Calendar of Activity

Biology and Life Cycle

Eggs overwinter in the egg masses protected somewhat by the hairs from the female’s abdomen (Figures 1 and 6). The masses may contain up to 600 eggs, which are rounded and tan. Egg masses darken with age, and hatching occurs between late April and mid-May when oak leaves are expanding. Newly hatched larvae (caterpillars) remain on the egg mass for a few days before moving to the newly developing leaves. If the population is high or the host is not suitable for development, larvae will “balloon” to new hosts by dropping down from a silken thread (Figures 2 and 3). Spring winds can carry the young caterpillars up to a mile. During this phase, gypsy moth larvae are frequently seen on clothing when working outdoors. The irritating hairs of the first instar caterpillars may cause contact dermatitis for some people.

Figure 1. Gypsy moth egg mass. Courtesy of Pennsylvania DCNR Forestry Archive, Bugwood.org (#5020037)

Figure 2. Larvae “ballooning,” or dropping down onto new hosts via silken thread. Courtesy of Brian Schildt, PDA

Figure 3. Gypsy moth larvae and silk covering Douglas-fir buds. Courtesy of Brian Schildt, PDA

Larvae feed for 6–7 weeks, gradually increasing in size and appetite. Young larvae remain in the tree’s foliage day and night, but their feeding pattern changes when they are half grown (Figure 4). The more mature larvae move down the tree to take refuge in a cool, shady place during the day and feed in the canopy at night.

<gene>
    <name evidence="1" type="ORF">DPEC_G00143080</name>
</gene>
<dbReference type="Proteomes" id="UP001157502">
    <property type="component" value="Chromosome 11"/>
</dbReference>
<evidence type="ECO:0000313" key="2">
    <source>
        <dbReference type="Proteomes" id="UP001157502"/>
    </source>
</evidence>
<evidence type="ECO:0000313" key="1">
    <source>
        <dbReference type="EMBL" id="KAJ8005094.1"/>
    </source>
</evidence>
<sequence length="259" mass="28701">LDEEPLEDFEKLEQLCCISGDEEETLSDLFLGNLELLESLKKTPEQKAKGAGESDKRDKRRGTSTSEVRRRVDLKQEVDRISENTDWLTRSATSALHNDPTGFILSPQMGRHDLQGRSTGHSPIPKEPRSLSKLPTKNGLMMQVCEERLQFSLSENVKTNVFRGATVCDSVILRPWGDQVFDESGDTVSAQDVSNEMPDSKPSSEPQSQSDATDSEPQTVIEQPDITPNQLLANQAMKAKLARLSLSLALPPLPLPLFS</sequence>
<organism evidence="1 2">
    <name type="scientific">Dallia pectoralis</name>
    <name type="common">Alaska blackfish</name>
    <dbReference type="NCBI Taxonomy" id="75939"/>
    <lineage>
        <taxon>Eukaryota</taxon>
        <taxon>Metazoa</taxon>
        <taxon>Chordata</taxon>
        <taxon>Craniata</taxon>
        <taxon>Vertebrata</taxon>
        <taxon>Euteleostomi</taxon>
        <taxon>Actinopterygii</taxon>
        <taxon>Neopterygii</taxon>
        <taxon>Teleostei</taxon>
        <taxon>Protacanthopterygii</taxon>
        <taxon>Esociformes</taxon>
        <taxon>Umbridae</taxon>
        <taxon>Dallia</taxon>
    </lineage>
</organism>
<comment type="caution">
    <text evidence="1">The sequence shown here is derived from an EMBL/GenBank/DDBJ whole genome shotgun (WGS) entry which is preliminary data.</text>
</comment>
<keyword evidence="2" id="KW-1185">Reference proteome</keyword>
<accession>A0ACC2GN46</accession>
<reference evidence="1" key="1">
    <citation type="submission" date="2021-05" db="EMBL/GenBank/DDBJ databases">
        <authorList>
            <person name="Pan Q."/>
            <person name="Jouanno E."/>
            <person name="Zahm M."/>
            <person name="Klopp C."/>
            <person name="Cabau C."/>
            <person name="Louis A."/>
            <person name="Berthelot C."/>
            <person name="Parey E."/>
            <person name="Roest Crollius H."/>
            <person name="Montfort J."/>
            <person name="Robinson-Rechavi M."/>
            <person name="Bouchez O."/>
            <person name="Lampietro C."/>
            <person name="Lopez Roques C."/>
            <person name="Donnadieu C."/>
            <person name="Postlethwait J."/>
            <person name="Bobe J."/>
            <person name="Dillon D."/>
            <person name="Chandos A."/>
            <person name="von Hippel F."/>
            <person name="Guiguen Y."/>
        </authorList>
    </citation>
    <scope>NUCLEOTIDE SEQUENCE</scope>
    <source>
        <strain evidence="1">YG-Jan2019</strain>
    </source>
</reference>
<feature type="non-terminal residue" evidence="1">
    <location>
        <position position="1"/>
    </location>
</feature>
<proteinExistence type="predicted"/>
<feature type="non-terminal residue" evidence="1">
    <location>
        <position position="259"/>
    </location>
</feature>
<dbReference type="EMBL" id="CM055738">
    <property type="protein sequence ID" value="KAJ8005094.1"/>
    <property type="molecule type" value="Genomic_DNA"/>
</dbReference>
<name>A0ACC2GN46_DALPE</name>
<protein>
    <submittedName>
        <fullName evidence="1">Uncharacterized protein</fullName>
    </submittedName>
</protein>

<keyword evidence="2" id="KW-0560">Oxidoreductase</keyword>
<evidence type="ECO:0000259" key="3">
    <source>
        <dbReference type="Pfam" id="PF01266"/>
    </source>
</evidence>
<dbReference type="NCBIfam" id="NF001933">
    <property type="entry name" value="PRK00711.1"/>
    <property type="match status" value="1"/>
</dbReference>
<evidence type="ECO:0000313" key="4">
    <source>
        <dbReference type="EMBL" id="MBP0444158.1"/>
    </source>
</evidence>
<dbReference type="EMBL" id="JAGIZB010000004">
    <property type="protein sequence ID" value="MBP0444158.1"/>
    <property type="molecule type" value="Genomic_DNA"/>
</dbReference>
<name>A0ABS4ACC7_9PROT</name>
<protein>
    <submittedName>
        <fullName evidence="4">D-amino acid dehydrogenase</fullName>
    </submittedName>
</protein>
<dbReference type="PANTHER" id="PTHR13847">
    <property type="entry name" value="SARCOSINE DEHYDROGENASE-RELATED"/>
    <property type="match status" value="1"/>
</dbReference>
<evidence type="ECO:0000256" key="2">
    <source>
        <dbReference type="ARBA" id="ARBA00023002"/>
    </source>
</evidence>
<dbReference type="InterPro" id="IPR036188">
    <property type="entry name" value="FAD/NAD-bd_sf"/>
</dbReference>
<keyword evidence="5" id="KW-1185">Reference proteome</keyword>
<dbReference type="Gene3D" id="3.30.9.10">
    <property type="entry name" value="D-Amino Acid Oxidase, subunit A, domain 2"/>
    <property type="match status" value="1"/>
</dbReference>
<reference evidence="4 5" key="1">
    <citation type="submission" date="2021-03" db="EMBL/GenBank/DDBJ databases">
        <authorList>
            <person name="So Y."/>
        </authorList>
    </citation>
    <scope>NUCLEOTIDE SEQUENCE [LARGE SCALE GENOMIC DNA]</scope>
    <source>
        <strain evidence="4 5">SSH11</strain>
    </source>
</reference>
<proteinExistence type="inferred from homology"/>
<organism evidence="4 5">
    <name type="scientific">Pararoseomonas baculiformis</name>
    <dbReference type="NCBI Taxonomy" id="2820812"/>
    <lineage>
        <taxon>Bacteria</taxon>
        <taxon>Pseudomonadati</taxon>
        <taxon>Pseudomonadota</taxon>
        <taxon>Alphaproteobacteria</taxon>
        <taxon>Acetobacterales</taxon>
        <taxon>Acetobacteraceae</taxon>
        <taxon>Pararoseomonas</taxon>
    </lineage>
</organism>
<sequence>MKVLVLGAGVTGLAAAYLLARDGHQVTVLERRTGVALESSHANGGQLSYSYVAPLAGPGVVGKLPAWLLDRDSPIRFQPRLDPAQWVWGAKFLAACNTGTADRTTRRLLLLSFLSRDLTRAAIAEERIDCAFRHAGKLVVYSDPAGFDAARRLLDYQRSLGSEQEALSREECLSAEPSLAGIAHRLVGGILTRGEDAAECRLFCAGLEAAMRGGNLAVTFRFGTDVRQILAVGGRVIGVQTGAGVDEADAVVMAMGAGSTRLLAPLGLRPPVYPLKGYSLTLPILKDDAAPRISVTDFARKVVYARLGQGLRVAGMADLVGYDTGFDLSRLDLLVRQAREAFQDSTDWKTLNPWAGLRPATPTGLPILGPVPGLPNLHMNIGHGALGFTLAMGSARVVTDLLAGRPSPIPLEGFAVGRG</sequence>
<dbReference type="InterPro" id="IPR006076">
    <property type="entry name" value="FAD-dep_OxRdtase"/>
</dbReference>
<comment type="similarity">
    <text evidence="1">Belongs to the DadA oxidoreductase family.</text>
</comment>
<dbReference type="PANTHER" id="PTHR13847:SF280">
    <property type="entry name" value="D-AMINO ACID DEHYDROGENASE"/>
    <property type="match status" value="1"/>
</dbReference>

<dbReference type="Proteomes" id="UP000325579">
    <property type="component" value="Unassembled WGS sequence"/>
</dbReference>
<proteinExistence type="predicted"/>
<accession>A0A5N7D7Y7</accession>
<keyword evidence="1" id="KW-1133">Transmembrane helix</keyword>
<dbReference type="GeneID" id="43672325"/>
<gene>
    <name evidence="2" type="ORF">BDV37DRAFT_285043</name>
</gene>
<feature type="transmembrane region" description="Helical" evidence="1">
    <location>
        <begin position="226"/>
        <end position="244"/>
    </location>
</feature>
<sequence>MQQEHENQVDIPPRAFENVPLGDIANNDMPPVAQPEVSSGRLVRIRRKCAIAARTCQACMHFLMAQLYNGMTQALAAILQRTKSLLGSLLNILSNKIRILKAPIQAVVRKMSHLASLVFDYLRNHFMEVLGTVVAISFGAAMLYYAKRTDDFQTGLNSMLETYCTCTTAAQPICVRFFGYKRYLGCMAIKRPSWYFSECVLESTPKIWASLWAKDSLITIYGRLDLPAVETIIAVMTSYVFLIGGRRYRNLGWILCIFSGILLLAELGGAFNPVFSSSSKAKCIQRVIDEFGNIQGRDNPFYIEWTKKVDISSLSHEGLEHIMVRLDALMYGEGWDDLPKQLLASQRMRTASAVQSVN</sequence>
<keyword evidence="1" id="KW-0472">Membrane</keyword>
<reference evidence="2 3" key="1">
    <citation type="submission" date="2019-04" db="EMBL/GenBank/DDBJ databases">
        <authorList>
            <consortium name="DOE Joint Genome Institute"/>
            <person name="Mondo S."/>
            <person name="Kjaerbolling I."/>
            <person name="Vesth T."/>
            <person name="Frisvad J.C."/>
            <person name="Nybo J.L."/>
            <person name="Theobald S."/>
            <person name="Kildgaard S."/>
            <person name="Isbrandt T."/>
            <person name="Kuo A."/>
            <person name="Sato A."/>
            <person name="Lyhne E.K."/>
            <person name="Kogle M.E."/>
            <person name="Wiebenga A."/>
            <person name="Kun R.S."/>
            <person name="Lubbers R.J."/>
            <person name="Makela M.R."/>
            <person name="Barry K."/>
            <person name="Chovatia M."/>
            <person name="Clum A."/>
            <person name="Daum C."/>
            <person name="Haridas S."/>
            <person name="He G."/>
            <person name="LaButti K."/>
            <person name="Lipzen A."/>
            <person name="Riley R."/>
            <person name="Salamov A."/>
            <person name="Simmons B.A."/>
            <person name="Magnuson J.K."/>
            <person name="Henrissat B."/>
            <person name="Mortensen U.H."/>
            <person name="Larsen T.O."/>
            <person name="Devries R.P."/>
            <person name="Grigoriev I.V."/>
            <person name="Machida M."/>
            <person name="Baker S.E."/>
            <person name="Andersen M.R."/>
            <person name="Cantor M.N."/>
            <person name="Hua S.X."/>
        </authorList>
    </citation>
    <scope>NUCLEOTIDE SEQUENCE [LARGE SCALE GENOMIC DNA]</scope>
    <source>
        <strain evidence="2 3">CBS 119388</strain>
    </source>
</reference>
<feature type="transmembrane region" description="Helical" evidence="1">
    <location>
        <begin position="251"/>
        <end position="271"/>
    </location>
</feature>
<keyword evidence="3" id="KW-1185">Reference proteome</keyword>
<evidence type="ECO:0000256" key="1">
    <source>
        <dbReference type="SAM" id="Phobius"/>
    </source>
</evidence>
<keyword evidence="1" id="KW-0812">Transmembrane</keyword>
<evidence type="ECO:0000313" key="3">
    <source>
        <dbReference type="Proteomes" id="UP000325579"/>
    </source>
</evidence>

Figure 4. Maturing caterpillar with red and blue spots and yellowish lines running the length of the body. Courtesy of Brian Schildt, PDA

By late June to early July, the larvae find a sheltered place to pupate (Figure 5). About 2 weeks are required before the adults begin to emerge, with the male moths appearing several days before the females. When the female moths emerge, they may crawl a short distance to an elevated spot or stay near the pupal case to emit a pheromone to attract the male moths. After mating occurs, females deposit one to two egg masses before dying (Figure 6). Neither male nor female moths feed during their short lives. Egg masses overwinter until the following spring. One generation is produced per year in Pennsylvania.

Figure 5. Gypsy moth pupae suspended from tree limbs. Courtesy of PDA

Figure 6. Female gypsy moth over egg mass. Courtesy of Hannes Lemme, Bugwood.org (#1260007)

Monitoring and Management Strategies

Plantation Establishment

  • Plant the crop away from hardwood stands such as aspen or oak or other preferred hosts of the gypsy moth.

Preseason

  • Scout year-round for gypsy moth egg masses both in the plantation and in surrounding woodlots.
  • Monitor egg masses for first signs of hatching.
  • Contact a regulatory agency or county extension office to obtain information about specific management options in the area and about shipping Christmas trees.

Growing Season

  • Growing degree days: 90–448 GDDs is the treatment window for the larvae.
  • When larvae are small, consider spraying with a microbial or other type of insecticide.
  • To help monitor populations, use a synthesized female pheromone trap to look for male moth emergence.
  • At the end of the season, evaluate results and update records.